After 350 students staged a three-day sit-in inside UC Santa Barbara’s administrative building, Chancellor Henry T. Yang publicly pledged to work with other UC chancellors on divesting fossil fuel companies from the UC system’s investment portfolio.
The sit-in was led by Fossil Free UCSB campaigners, who have been calling for UC Regent Richard Sherman, chair of the UC investment committee, to cease the investment of $2.8 billion in fossil fuel companies. The demonstration enjoyed the support of more than 25 faculty members and the greater Fossil Free UC coalition, which sponsored protests at UC Berkeley and UC Davis this week as well. In UCSB’s official statement, Chancellor Yang stated: “I stand by our students who have been sitting in calling for fossil fuel divestment this past week and support their aims.”
Fossil Free UCSB has been working since 2012 to educate campus members on the destabilizing impact of fossil fuels on the climate and to encourage the UC system to divest the fossil fuel companies, stating the industry makes the future unsafe for students everywhere. “Although we had continual channels of democratic communication with Chancellor Yang and UC Regents, I think over the course of these four years, pressures from the students as well as the current political climate has shown Chancellor Yang that it is important now more than ever to divest from these companies and to find more sustainable solutions,” said Fossil Free UCSB spokesperson Cassie Macy.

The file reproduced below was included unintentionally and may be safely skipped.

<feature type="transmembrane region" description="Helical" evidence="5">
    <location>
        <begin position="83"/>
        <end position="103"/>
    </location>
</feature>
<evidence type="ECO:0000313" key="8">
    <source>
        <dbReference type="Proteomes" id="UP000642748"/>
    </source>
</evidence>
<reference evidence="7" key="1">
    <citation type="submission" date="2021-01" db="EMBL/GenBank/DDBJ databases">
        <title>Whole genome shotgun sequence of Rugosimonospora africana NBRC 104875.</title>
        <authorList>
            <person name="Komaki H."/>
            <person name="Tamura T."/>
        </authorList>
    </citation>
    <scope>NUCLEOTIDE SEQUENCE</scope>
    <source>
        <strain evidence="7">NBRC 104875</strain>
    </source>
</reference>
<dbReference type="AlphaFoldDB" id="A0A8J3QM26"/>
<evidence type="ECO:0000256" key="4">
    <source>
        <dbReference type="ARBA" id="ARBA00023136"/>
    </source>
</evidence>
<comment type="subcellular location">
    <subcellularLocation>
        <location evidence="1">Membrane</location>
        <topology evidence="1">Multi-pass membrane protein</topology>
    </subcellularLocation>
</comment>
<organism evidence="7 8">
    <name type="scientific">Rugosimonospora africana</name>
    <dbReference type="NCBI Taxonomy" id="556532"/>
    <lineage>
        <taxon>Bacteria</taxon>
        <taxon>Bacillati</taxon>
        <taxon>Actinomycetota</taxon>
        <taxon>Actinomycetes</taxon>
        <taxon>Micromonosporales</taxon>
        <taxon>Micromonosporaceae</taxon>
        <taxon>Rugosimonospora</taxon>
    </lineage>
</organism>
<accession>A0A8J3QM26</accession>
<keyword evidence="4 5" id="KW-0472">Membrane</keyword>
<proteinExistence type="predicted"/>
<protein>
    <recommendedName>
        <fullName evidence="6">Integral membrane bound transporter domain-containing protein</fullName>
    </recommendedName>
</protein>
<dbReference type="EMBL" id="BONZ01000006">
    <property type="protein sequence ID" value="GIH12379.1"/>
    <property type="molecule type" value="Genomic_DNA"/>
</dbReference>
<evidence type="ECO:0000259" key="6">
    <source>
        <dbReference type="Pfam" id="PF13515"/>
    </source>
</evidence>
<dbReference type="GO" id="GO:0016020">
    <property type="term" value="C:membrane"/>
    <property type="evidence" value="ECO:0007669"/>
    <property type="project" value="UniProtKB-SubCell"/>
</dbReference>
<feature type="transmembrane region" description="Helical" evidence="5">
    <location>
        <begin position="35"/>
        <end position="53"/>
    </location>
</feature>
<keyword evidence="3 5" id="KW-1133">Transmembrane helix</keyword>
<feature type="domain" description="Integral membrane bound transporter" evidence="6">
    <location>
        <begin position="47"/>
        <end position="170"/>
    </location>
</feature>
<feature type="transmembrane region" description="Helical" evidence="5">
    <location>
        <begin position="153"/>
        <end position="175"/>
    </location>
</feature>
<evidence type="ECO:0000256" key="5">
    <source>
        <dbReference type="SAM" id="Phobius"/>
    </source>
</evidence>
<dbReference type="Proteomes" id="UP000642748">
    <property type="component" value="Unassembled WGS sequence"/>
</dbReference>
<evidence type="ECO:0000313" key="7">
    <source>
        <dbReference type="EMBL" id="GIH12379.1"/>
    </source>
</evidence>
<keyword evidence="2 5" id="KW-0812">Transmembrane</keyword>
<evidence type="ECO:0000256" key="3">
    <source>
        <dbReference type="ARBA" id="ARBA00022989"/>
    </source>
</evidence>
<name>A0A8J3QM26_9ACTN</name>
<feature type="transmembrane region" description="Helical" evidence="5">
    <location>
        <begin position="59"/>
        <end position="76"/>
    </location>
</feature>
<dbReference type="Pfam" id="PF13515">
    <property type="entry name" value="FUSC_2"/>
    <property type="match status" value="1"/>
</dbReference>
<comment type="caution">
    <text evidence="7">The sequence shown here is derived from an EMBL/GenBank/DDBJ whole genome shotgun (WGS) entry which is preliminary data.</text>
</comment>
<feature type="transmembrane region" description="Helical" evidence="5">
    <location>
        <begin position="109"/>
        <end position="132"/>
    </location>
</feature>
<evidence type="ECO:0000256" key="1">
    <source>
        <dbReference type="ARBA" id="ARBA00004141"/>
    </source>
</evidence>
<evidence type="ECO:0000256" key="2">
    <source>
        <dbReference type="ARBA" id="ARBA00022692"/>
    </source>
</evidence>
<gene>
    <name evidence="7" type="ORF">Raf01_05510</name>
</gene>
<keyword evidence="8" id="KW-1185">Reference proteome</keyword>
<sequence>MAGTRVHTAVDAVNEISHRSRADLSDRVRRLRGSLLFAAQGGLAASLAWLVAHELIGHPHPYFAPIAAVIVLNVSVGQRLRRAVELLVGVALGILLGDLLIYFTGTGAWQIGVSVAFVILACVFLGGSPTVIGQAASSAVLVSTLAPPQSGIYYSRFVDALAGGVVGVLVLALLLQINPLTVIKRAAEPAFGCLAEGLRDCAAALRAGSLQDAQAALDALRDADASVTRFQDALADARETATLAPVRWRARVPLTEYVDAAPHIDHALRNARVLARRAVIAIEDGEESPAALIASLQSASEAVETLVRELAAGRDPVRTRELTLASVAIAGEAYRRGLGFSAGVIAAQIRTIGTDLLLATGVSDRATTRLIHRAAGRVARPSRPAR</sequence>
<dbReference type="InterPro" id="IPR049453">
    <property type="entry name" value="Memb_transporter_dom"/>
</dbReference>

While the fight is not over, getting Chancellor Yang’s support is a significant step considering he is the first UC chancellor to call for divestment from fossil fuels, the Fossil Free UCSB press release revealed. Macy explained: “We are hoping, with his endorsement, it will inspire the other UC chancellors to collaborate with him to further pressure” divestment. To encourage this conversation, students from Fossil Free UCSB and the larger coalition members plan to come en masse to the UC Regents meeting at UC San Francisco May 16-18.
This was just one of two divestment campaigns being heatedly debated this week at UCSB. The Boycott, Divestment, Sanctions (BDS) movement was campaigning to have UC divest from companies that contribute to the Israeli occupation of Palestinian territories. While fossil fuel divestment made significant progress, the BDS campaign was rejected in an Associated Students Senate vote of zero yeses, seven abstains, and 16 nos.